Wanted: Pale Angsty Loner who Avoids Daylight Seeking Same, Must Love Necking

;English:Vampire or Werewolf? ;Español: ¿Vampi...

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I’ve spent the past two days kicking myself in the rear for running around with my sunblock. What I thought was a scratch, has mutated overnight  into one of the more painful heat rashes I’ve ever had in my life to date. It never fails- over the fall and winter I magically forget the havoc that heat and sun wreak on my pasty bod. Then the first sunny day comes, I get all excited and run outside without the proper preparation and bam! blisters.

I also find it hilarious how having lupus is so much more like being a pop culture vampire than a wolf – which is what the very word lupus means.

Let’s tally up the similarities shall we?

Oh yeah and just for the record, I’m talking more about the pop culture vampires I grew up with from the 70’s to the late 90’s- my classics include Forever Knight, Buffy (both the corny movie and awesome television series), and Dark Shadows (the only soap opera I’ve ever watched). If you’ve never heard of any of those shows – well, I weep for what you’ve missed.

So you might have Lupus if…

  • Daylight is not your friend. Let’s face it- real vampires don’t glitter in daylight. They sizzle, roast, blister, burn, boil and explode. Believe it or not, so do I….well I haven’t exploded yet, but sometimes my skin sure feels like it. In the winter, it’s not that bad (for obvious reasons), but once I get hit with the sunlight + heat + humidity triple wammy, I’m usually down and out for the day. My standard SPF is around 50, higher if I can find it, though staying in the shade is really my best bet. The Lupus Foundation has a great article about lupus and sun sensitivity that you can read for more information.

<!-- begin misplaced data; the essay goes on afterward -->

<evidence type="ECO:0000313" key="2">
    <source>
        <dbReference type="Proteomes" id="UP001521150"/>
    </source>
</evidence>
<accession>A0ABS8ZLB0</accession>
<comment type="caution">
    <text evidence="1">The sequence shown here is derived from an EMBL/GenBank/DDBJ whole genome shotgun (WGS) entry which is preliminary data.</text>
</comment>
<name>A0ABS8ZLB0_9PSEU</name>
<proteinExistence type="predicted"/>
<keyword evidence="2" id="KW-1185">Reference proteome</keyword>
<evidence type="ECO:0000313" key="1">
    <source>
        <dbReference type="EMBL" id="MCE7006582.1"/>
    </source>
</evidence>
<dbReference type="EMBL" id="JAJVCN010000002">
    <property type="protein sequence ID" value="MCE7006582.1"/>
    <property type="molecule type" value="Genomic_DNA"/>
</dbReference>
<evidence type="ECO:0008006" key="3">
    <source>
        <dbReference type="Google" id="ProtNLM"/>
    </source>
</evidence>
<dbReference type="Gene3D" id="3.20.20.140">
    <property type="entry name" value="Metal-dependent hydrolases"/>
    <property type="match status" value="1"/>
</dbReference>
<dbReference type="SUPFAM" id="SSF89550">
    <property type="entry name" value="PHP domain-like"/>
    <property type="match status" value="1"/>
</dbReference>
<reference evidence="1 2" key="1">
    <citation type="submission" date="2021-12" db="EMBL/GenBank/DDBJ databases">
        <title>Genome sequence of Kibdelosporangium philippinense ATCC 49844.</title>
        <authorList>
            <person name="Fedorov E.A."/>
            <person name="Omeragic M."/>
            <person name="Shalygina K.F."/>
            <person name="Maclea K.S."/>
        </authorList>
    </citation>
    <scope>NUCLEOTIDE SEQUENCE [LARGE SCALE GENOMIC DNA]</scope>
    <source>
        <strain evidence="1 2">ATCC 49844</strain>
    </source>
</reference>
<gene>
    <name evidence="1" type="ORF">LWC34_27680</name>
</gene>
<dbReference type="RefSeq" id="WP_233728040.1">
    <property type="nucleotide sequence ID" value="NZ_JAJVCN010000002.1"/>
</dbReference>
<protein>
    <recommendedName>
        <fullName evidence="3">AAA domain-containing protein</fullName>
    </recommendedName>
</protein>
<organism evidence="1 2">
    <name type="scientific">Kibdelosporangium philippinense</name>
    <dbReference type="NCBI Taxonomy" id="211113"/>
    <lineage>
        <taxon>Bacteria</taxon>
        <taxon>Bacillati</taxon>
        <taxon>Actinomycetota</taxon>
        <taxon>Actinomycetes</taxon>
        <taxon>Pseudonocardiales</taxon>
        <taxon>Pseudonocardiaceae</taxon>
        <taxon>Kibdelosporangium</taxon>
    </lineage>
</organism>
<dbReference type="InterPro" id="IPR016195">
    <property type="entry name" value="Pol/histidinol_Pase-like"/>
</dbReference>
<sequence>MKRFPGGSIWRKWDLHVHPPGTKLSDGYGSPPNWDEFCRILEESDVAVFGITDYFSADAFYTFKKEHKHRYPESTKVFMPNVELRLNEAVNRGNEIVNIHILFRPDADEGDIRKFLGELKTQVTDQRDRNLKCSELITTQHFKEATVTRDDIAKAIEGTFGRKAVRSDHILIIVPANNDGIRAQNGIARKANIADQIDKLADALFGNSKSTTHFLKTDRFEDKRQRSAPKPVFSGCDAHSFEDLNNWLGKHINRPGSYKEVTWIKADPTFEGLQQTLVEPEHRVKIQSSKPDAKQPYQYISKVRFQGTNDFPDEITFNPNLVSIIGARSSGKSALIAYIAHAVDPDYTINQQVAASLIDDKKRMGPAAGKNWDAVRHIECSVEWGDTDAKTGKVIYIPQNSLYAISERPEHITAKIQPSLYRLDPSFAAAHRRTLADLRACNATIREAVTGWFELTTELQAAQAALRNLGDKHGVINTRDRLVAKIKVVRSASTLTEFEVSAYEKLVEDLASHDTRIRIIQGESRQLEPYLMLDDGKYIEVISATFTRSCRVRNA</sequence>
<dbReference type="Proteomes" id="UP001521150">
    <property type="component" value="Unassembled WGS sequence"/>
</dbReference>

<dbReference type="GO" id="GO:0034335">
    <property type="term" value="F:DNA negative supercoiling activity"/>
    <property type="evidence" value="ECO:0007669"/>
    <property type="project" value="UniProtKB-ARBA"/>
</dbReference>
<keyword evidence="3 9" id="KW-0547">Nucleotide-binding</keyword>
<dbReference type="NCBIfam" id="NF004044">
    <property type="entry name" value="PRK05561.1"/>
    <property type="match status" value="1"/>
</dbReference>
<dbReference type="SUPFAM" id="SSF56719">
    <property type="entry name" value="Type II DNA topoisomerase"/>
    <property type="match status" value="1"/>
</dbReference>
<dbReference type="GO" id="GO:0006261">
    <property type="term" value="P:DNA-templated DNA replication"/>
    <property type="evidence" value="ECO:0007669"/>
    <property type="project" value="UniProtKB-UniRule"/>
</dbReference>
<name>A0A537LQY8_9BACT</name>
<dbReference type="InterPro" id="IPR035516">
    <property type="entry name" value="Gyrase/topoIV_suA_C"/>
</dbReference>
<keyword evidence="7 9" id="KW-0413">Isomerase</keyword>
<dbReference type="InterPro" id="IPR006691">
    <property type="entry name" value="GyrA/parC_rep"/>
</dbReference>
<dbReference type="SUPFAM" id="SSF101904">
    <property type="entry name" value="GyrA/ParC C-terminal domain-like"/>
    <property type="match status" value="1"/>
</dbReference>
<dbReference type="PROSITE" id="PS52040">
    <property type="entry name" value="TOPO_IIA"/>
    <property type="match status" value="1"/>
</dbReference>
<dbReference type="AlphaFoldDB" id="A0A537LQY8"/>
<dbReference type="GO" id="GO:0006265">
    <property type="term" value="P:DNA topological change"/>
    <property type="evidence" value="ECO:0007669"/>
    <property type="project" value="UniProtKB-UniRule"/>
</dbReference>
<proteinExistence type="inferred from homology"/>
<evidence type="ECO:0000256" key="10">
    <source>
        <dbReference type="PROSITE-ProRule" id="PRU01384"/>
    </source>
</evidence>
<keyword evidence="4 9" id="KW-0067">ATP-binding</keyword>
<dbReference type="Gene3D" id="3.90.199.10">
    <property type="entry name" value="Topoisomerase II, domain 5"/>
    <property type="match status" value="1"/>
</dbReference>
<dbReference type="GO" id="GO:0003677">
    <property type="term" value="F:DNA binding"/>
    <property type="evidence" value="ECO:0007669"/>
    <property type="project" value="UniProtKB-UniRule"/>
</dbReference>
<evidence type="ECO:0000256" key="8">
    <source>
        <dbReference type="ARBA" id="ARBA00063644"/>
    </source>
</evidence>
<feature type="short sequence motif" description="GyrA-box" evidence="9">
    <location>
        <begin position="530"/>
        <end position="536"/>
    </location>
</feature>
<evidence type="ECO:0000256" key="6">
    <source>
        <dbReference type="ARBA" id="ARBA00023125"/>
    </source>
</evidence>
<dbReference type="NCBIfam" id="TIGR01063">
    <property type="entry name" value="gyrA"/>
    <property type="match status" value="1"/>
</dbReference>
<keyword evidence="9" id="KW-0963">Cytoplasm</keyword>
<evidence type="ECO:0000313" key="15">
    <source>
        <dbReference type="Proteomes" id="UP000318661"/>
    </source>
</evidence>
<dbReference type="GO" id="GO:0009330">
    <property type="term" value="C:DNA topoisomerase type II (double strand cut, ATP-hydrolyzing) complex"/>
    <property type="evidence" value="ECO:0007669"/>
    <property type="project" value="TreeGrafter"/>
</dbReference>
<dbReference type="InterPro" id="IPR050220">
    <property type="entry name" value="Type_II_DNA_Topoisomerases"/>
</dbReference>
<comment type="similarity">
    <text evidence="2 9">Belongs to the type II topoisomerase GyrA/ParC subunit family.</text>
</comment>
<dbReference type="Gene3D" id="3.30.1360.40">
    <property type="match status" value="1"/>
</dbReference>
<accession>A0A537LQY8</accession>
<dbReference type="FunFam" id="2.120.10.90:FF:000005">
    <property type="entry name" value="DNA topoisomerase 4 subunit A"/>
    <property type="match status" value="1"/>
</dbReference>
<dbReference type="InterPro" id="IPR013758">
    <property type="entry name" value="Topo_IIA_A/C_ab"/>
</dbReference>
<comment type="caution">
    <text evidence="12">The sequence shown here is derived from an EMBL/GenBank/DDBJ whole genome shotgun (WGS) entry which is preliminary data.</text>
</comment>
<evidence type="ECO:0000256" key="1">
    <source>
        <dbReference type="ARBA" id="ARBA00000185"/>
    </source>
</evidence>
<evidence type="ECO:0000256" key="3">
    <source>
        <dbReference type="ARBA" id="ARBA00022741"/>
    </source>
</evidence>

• People sometimes think you’re dead. True story: When I was a wee little Ro I went to a sleep-away camp for two weeks. Three times during that stay, I would overhear the other girls whispering about me while I was half-asleep. Surprisingly, they weren’t gossiping about my weight or my clothes or anything like that. Oh no, they were wondering why I wasn’t moving and if they should get the camp counselor to check my pulse. Yep. My tent-mates thought I had died in my sleep. More than once. Though, to be totally honest, sleeping does rank among my top favorite hobbies. That probably doesn’t help much.
  • Your face distorts into some creepy monster face. While lupus itself won’t make you sprout fangs, anyone who’s been on high enough dosages of prednisone (one of the most commonly used medications for treatment) has had a similar experience. Being a steroid, one of prednisone’s most distinctive side effect is causing the face (among other body parts) to swell up. It’s called having a “moon face” and can range from being barely noticeable to severe. During my last big flare, my face was so bloated from medication that it was downright painful. Not to mention I felt like Jabba the Hut for five months.
  • Your doctor starts telling you to take your steak bloody. On top of a million other little bodily quirks that may or may not have anything to with my Lupus, is chronic anemia. Anemia means that there isn’t enough iron in my blood, which can contribute to chronic fatigue and other problems.

Of course, this is just me and a few of my symptoms. And, obviously all this is taken with a grain of salt. But hey, nobody ever said that having a sense of humor ever hurt, right?

Are there any humorous ways that you can view your illness? Maybe instead of Dracula, you feel more like the Wolfman or the Creature from the Black Lagoon? And while in my examples are old movie monsters, keep in mind that if you read enough stories, see enough movies, you’ll see that not all “monsters” are shown to be villains. Even those of us on the outs of “normality” get our shot at being the heroes.

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